Low Pressure Cold Pack Fuel Cell Storage


Much of the current research for the replacement of the internal combustion engine is focused on hydrogen fuel cells. Fuel cells use hydrogen and oxygen to create power in an electrochemical process. Before a "hydrogen economy" can be implemented, however, there are several practical problems that must be overcome. For example, despite being the far most abundant element in the universe, hydrogen is surprisingly difficult to produce. Several competing methods must be analyzed to determine how to supply hydrogen to the entire world.

The problem we are examining is storage. Hydrogen is a gas at room temperature, but storing it in pressurized cylinders in automobiles could be dangerous. It could also be converted to a liquid form, although that would require extremely low temperatures. Both of these approaches could also be hazardous since hydrogen is very flammable.

One of the more promising techniques is storage of hydrogen in metal hydrides. Below is a diagram of our "low pressure cold pack fuel cell storage" system, followed by a summary of our proposal.



Mission Area: New/Emerging technology and devices - Energy Storage
Proposal Title: Low Pressure Cold Pack Fuel Storage Module based on Nanoparticle Gas Absorption at Liquid Nitrogen Temperate

Operational Capability
• Hydrogen is stored at higher than liquid densities at pressures of 1 atmosphere.
• Operational period of cell 10 days.
• System does not require power to release hydrogen.
• Danger of explosion greatly reduced because overall system pressure is low.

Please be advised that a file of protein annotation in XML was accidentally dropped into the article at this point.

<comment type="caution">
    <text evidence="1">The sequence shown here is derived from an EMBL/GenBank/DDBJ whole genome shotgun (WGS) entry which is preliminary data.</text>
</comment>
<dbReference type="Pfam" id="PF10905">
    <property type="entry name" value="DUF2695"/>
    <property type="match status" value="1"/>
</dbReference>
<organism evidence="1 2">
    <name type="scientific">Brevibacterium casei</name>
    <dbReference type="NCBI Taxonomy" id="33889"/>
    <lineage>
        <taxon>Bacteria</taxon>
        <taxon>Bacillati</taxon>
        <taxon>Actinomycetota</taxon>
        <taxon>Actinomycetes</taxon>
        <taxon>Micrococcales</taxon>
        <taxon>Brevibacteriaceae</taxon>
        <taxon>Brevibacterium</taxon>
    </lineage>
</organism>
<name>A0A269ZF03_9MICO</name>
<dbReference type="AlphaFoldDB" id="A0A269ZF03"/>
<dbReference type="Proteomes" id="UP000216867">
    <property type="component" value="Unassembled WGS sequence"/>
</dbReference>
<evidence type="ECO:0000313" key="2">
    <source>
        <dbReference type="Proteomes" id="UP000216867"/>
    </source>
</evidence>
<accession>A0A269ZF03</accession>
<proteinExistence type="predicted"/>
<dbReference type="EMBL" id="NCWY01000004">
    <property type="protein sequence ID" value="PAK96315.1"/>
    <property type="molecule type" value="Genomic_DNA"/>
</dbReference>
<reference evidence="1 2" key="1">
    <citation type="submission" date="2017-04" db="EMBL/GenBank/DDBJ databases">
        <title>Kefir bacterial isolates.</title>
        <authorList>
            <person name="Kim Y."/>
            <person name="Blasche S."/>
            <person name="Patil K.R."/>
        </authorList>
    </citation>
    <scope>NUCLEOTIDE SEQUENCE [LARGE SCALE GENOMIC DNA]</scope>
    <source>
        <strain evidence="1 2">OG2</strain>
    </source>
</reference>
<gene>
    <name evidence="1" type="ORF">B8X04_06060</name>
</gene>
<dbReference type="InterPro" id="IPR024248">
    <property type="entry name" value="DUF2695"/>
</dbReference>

• In case of accident, a ruptured cold pack will release hydrogen at a much slower rate than a pressurized system.
• Percent weight of hydrogen is higher than gas stored at 200 bar.
• Percent weight of hydrogen can be 50% more dense than liquid hydrogen at 20 K or solid hydrogen at 4.2 K.

Proposed Technical Approach
• Nanoparticles of some metals absorb hydrogen via the reversible reaction M + (X/2)H2N + heat. They absorb hydrogen into their molecular matrix giving off heat and desorb the hydrogen when heated.
• The particles absorb and expel hydrogen gas at a predictable rate under known conditions.
• Some metals store large amounts of hydrogen at liquid nitrogen temperature at atmospheric pressure. By allowing the fuel cell to warm up naturally using the heat within the environment, hydrogen is released for use. If higher rates of hydrogen are required, a small heater or heat “short” from the environment is applied to the core cell.
• The core cell is contained in high vacuum, super-insulated shell which will require approximately 10 days of storage.


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